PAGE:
The story of "Little Red Riding Hood" has been around for centuries. In 1697 Charles Perrault published "Little Red Riding Hood" as part of a storybook containing eight folk tales from the past. Then in 1812, the Grimm brothers published their version titled "Little Red Cap." No matter which version of "Little Red Riding Hood" you share with your class, kindergartners are sure to enjoy bringing "Little Red Riding Hood" and that crafty wolf into the classroom.
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Read "Little Red Riding Hood" to kindergartners. Print out story sequence cards for students to put in order. Have students retell the beginning, middle and end of the story using the sequencing cards as a guide. Encourage students to use important story details in their retellings, such as grandmother's, or the wolf's, big ears, big eyes and big teeth. Allow kindergartners to use the sequence cards to guide them in acting out the beginning, middle and end of the story in a drama centre.
Paper Bag Wolf Puppets
Make paper bag wolf puppets using a brown paper lunch bag for the puppet's body. Provide students with construction paper, googly eyes and markers to add big ears, big eyes and big teeth to their wolf puppets. An option would be to print out wolf outlines for student to colour and glue down on their paper bag.
Talk with kindergartners about general safety issues and how to best deal with strangers. Provide time for students to talk openly about their feelings surrounding strangers and tips they have for keeping safe at school and home. Talk about the roles of different community members such as police officers, firefighters, doctors and teachers. Talk about how to call 9-1-1 in an emergency. How can different community members help kindergartners and their families stay safe?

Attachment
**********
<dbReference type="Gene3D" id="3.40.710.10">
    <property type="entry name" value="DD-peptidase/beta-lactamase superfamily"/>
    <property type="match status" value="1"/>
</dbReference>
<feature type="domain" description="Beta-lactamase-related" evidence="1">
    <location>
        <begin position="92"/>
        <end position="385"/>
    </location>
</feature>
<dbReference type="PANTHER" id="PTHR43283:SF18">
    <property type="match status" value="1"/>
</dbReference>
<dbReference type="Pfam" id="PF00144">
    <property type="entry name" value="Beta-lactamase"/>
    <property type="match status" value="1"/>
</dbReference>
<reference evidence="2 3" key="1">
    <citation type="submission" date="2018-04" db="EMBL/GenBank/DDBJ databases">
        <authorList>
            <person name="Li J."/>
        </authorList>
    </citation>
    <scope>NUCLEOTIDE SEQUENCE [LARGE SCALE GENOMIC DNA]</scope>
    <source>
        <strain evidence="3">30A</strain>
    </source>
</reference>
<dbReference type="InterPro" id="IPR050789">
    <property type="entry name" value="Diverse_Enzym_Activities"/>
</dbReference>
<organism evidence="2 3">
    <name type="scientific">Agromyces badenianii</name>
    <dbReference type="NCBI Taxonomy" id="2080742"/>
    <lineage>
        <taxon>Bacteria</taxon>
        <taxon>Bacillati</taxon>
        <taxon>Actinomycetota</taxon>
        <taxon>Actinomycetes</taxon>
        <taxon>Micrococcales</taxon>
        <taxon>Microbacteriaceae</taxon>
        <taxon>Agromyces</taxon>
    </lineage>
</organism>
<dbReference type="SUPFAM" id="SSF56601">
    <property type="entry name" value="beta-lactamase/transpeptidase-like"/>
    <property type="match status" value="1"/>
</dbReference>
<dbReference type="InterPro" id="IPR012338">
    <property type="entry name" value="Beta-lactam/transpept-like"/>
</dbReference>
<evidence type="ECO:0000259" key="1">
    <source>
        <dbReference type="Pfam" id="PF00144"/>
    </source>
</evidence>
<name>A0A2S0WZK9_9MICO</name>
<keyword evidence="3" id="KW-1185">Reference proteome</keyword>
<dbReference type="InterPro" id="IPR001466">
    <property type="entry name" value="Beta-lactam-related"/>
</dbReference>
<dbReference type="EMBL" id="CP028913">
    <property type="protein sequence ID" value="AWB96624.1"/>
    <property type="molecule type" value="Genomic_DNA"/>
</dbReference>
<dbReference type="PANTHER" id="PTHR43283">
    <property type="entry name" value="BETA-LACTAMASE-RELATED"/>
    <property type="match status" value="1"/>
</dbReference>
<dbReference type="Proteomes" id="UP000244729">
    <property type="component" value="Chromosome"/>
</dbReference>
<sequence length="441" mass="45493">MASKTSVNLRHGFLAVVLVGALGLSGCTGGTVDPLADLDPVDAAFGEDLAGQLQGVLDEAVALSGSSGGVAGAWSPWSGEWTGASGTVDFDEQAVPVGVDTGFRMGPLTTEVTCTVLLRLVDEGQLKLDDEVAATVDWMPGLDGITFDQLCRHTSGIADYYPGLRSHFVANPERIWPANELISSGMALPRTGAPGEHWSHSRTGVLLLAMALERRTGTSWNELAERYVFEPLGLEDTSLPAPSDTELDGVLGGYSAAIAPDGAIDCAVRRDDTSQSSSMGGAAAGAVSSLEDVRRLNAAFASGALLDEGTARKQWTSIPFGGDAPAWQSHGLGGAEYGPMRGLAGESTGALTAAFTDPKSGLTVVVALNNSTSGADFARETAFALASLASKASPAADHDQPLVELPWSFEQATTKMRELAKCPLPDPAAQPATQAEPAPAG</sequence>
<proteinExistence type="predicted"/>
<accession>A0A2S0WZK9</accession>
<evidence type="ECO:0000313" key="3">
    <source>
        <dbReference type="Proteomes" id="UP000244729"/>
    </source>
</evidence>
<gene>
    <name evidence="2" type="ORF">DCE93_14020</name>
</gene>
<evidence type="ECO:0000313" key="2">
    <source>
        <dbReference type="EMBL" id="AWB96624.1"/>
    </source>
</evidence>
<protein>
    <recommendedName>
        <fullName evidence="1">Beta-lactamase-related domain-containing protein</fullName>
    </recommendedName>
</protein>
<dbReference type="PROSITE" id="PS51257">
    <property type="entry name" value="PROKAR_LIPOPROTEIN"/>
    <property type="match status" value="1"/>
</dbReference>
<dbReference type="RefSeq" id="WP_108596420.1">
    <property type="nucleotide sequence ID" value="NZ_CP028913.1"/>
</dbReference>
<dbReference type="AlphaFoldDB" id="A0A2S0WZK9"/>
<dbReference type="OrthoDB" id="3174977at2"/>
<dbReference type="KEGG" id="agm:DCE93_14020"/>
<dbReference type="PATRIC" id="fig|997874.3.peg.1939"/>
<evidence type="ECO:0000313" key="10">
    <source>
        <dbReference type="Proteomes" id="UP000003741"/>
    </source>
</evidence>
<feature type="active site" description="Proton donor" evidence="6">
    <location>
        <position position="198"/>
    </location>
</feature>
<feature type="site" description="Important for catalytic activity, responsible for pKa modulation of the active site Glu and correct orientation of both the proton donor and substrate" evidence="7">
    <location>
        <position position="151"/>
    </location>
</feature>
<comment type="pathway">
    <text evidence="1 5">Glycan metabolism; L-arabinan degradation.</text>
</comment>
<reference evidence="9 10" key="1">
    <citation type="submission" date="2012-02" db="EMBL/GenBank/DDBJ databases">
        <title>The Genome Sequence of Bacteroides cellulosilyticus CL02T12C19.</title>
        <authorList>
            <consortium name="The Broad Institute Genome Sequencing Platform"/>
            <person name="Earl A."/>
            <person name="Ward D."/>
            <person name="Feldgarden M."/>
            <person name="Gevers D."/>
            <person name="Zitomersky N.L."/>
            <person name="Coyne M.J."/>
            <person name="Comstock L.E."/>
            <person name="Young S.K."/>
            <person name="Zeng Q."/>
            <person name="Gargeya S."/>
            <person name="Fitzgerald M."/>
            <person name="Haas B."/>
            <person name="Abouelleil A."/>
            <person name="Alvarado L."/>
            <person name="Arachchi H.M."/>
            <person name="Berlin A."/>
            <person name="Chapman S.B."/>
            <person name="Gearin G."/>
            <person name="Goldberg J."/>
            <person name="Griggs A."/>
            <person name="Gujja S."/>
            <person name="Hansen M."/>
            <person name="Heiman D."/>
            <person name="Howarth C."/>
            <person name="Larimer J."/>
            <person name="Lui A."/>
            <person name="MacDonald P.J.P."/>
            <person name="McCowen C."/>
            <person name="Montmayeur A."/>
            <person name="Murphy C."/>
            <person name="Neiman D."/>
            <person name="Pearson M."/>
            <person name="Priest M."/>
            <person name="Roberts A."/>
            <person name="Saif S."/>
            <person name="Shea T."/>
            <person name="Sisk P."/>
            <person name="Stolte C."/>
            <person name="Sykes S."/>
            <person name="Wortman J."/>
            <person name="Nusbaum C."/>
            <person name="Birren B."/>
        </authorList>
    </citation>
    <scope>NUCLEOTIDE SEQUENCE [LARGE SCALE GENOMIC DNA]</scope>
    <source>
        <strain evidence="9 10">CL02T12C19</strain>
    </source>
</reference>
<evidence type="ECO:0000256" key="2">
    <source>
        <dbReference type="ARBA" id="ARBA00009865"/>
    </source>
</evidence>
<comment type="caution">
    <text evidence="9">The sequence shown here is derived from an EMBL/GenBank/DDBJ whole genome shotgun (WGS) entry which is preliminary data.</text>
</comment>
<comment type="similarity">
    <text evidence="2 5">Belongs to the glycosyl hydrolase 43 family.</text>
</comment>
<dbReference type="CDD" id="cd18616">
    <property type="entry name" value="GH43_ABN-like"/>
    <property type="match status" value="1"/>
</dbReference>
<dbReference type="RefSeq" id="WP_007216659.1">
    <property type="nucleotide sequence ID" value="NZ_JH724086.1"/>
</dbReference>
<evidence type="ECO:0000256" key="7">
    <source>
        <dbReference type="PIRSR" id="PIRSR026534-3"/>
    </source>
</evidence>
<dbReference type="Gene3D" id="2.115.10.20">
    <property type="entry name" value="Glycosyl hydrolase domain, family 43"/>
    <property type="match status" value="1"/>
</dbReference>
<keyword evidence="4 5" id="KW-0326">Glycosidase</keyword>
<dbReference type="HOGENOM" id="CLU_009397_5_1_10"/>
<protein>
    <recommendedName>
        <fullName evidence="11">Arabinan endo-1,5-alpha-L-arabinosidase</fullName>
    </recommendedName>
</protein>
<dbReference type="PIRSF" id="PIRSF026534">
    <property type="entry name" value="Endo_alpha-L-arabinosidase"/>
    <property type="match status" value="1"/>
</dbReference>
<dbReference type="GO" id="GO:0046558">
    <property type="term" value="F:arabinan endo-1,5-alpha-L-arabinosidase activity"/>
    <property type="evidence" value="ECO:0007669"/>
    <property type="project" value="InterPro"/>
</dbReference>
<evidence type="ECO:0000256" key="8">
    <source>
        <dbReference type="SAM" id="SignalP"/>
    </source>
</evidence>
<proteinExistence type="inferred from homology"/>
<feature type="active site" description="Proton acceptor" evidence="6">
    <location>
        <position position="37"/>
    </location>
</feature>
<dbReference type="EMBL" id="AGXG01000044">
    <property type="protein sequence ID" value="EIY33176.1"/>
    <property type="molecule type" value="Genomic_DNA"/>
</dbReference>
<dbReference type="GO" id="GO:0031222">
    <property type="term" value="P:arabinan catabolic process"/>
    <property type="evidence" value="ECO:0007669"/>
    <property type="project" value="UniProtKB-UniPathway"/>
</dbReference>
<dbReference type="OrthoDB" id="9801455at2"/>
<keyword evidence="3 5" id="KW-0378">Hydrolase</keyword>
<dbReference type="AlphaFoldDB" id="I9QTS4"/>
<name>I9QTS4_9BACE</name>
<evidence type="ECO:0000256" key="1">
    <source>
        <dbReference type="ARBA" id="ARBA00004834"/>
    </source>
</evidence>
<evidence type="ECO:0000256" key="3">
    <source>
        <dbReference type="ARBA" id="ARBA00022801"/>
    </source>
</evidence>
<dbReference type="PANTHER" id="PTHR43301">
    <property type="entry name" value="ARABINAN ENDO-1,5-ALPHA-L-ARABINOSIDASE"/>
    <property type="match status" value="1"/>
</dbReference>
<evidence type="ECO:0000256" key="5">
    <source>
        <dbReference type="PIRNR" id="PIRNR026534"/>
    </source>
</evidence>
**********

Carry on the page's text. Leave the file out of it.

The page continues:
Healthy Snack Basket
Draw two big picnic baskets on chart paper. Print out pictures of healthy snacks and not-so-healthy snacks. Pictures might include: cookies, apples, pies, bananas, brownies, candy, cheese sticks, yoghurt, crisps, carrots and celery. Tell students grandma enjoys all of these snacks, but only some of them are healthy snack choices. Have students help you divide grandma's snacks into a healthy snack basket and a not-so-healthy snack basket. Encourage students to talk about their favourite after-school snacks and if they would be in grandma's healthy or not-so-healthy basket. End by inviting students to help you make a fruit salad to share for snack.
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